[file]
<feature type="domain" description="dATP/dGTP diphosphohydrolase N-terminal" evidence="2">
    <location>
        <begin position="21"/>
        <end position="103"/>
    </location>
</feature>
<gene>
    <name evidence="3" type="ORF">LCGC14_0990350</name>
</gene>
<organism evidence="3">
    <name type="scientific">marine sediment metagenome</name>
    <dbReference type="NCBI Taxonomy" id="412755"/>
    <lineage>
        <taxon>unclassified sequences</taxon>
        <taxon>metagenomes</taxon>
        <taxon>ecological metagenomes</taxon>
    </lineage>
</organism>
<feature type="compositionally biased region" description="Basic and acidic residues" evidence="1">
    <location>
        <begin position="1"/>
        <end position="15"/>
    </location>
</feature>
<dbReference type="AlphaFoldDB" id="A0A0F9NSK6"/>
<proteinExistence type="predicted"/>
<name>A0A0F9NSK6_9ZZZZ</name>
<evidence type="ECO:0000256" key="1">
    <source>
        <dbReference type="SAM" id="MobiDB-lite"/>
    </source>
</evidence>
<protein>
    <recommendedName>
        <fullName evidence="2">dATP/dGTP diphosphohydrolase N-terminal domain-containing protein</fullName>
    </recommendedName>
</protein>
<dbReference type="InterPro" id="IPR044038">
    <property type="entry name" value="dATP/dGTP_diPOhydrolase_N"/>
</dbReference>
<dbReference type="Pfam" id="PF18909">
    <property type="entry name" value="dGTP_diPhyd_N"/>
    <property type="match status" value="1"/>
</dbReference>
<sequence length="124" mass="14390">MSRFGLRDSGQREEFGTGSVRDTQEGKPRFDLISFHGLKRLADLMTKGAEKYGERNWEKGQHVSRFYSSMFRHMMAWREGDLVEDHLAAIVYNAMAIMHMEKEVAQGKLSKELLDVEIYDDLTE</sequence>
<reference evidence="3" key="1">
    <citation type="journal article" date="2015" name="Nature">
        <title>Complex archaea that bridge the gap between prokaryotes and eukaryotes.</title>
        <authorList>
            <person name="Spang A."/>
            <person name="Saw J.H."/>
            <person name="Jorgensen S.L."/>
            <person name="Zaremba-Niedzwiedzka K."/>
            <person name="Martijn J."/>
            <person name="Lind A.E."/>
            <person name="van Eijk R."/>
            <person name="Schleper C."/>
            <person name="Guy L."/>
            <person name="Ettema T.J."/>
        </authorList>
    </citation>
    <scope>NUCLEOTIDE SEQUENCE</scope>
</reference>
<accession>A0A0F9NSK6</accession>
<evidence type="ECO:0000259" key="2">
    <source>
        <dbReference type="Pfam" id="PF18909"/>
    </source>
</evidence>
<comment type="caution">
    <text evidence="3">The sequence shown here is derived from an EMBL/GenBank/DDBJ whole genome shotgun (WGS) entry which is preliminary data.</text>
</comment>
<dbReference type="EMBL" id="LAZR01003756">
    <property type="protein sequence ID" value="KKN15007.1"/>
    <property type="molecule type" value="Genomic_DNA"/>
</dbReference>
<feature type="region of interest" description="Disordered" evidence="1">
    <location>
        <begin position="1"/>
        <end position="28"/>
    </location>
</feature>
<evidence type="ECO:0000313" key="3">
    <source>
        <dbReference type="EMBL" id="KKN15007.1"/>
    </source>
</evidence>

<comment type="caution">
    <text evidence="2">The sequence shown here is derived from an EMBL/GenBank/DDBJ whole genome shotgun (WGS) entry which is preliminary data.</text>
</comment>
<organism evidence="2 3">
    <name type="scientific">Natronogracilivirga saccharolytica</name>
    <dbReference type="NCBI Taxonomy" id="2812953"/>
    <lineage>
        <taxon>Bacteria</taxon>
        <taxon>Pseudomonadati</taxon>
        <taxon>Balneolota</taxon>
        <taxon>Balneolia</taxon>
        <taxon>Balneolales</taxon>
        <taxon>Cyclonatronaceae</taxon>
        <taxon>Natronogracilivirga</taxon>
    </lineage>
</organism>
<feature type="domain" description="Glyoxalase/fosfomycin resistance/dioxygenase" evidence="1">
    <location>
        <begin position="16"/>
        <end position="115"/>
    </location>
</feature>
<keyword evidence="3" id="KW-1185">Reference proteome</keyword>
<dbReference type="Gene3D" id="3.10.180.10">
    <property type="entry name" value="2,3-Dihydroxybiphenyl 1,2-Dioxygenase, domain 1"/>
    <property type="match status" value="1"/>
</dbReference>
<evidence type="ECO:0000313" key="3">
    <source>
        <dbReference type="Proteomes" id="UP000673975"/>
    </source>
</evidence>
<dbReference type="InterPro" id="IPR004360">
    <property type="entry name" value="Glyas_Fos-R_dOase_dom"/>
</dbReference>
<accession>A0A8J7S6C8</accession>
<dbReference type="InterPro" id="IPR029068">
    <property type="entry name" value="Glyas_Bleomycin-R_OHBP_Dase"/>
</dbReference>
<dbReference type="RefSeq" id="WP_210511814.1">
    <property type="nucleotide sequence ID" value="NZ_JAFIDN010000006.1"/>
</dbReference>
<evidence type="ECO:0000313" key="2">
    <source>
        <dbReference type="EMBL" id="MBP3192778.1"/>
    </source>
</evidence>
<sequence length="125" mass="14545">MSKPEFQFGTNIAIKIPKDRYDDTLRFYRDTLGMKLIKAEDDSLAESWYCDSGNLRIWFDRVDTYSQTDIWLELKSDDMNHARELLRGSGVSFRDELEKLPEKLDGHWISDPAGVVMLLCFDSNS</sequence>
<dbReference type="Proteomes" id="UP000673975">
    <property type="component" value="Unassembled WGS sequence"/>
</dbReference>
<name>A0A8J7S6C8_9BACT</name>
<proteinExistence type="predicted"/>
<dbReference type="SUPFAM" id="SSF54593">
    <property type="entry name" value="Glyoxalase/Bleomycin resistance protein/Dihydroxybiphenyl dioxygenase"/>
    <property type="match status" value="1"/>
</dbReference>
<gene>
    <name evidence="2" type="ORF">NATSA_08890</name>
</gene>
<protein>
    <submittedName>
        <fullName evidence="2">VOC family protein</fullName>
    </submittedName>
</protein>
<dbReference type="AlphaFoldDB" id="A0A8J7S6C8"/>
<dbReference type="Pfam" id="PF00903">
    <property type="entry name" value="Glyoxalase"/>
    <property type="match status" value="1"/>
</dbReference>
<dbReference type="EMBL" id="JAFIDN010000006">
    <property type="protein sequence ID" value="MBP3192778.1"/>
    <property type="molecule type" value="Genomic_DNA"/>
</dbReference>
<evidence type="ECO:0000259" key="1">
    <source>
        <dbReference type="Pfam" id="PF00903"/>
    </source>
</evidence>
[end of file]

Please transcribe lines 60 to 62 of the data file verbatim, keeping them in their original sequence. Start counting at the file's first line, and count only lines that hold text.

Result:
        </authorList>
    </citation>
    <scope>NUCLEOTIDE SEQUENCE</scope>